Australia unlikely to extradite Haneef, says attorney general
The Indian doctor accused of supporting the foiled car bomb attacks in London and Glasgow will not be extradited to Britain while he faces charges in Australia, the attorney general said on Sunday.
Mohammad Haneef, 27, was charged on Saturday with providing support to a terrorist organisation by giving his mobile phone SIM card to British suspects Sabeel and Kafeel Ahmed when he moved to Australia in July 2006. He faces a maximum 15 years in prison if convicted. Haneef was ordered to remain in custody in the eastern city of Brisbane until at least Monday while a magistrate decides whether to release him on bail.
Attorney General Philip Ruddock said the case would most likely be tried in Australia. "In relation to extradition, Australia would not normally surrender a person for extradition where there were outstanding matters that had to be dealt with here," Ruddock told Network Ten. The attorney general refused to confirm whether a federal police raid on a house in the western city of Perth late Saturday was related to the British terrorism investigation.
"I'm not specifically aware of the nature of the investigations and nor should I be," Ruddock told Network Ten television.
"But what I can say is the Australian Federal Police have worked assiduously in relation to issues arising from the linkages with the UK bombings, and have put enormous amount of resources and time and effort into very professionally examining any possible links with Australia," he added.
In Britain, police charged Indian doctor Sabeel Ahmed, 26, with withholding information that could prevent an act of terrorism. His brother, Kafeel Ahmed, is believed to have set himself ablaze after crashing an explosives-laden Jeep into the Glasgow airport on June 30.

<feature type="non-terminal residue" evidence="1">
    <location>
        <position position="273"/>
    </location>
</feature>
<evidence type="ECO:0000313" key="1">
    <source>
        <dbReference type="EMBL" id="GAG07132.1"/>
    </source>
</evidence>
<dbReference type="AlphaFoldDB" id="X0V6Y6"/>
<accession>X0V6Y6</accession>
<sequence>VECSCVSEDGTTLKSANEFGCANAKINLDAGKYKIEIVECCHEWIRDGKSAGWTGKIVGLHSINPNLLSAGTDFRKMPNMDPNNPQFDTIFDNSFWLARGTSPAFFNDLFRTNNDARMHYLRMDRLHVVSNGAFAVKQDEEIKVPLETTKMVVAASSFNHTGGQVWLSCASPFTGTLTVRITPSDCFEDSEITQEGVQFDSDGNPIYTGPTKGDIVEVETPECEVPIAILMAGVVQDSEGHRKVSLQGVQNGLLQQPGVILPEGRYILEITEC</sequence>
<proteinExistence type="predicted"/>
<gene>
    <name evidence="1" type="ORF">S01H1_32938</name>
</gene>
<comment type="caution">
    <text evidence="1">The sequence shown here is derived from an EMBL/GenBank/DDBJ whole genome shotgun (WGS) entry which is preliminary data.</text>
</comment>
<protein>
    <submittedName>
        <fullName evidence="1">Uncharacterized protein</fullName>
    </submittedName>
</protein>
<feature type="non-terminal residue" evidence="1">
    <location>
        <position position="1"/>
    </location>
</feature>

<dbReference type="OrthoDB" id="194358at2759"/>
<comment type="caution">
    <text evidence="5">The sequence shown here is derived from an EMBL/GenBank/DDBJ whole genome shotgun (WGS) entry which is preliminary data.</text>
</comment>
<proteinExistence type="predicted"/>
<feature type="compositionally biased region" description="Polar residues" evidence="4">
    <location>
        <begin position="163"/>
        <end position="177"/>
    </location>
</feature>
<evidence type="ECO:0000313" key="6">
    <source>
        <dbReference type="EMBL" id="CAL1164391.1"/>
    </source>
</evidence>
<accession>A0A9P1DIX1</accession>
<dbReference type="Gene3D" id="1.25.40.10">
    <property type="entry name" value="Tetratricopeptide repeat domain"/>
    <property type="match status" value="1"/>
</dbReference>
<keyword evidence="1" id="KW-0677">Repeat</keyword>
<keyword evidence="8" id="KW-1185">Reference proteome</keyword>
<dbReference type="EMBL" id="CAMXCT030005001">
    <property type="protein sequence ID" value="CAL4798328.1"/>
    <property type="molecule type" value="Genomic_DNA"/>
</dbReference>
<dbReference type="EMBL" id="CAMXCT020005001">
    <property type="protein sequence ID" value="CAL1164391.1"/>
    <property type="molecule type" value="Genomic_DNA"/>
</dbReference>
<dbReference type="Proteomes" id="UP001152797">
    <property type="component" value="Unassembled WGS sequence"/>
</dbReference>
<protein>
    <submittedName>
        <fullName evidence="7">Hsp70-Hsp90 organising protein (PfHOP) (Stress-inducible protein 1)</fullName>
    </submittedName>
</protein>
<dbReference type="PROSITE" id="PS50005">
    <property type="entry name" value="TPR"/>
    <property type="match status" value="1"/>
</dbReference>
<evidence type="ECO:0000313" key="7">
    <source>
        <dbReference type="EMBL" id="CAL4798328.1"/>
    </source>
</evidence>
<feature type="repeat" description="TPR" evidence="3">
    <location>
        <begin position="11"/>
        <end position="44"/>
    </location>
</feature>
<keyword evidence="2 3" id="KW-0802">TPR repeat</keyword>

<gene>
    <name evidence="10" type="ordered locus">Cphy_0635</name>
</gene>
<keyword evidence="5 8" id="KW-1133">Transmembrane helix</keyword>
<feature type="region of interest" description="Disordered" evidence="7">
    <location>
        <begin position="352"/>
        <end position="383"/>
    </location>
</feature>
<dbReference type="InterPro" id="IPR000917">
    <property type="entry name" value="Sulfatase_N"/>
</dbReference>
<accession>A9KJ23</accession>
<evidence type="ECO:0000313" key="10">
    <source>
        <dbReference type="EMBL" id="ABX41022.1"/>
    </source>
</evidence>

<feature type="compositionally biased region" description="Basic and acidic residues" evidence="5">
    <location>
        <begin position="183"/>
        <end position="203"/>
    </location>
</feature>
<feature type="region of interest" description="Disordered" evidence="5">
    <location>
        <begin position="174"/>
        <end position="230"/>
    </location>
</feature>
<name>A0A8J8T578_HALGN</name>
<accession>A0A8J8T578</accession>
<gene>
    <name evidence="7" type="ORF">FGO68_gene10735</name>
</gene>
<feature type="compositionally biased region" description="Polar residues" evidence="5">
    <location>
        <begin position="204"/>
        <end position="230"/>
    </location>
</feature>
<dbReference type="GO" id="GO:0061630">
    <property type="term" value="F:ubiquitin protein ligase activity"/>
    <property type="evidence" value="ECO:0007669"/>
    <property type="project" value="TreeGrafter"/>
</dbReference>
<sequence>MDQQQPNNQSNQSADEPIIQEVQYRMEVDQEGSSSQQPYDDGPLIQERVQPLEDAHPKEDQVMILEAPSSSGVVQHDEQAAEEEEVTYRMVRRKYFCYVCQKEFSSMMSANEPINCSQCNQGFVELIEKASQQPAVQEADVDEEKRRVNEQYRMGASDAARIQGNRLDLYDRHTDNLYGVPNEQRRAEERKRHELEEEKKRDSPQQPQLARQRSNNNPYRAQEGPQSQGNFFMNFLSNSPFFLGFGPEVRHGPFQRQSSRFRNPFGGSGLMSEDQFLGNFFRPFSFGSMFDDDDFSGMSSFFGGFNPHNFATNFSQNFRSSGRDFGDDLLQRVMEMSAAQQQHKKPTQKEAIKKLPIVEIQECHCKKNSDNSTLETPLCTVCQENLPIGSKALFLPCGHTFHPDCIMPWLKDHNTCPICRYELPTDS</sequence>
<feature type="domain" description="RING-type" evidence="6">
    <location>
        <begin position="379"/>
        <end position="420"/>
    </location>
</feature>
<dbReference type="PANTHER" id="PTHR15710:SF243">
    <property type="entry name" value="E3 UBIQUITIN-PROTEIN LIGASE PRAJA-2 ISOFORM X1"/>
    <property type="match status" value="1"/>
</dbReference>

Sabeel Ahmed was arrested in Liverpool the day of the Glasgow attack and is due to appear in a London court on Monday. Haneef is a distant cousin of the Ahmed brothers, with whom he shared a house in Liverpool, Britain before moving to Australia for a job at a hospital on Queensland state's Gold Coast. Police allege that Haneef provided reckless support for a terrorist group by giving his mobile phone SIM card _ the chip that stores phone numbers and other data _ to Sabeel Ahmed when the left the country.
Authorities allege the SIM card had been used by both Ahmed brothers over the last year, but it was not immediately clear whether the SIM played any role in the foiled attacks. Haneef's lawyer Stephen Keim has slammed the government's case as "extremely weak", saying his client only left the SIM card with Sabeel Ahmed so his cousin could take advantage of a special deal on his mobile phone plan and could not have known of his alleged terrorist links.
Prosecutors have opposed bail for Haneef, saying he could flee the country if released.
Haneef was arrested at Brisbane airport on July 2 while trying to leave the country for India on a one-way ticket.
He claims he was rushing back to India to see his wife and newborn daughter, born June 26, and that he planned to purchase his return ticket in India. Police have said they do not believe Haneef's explanation.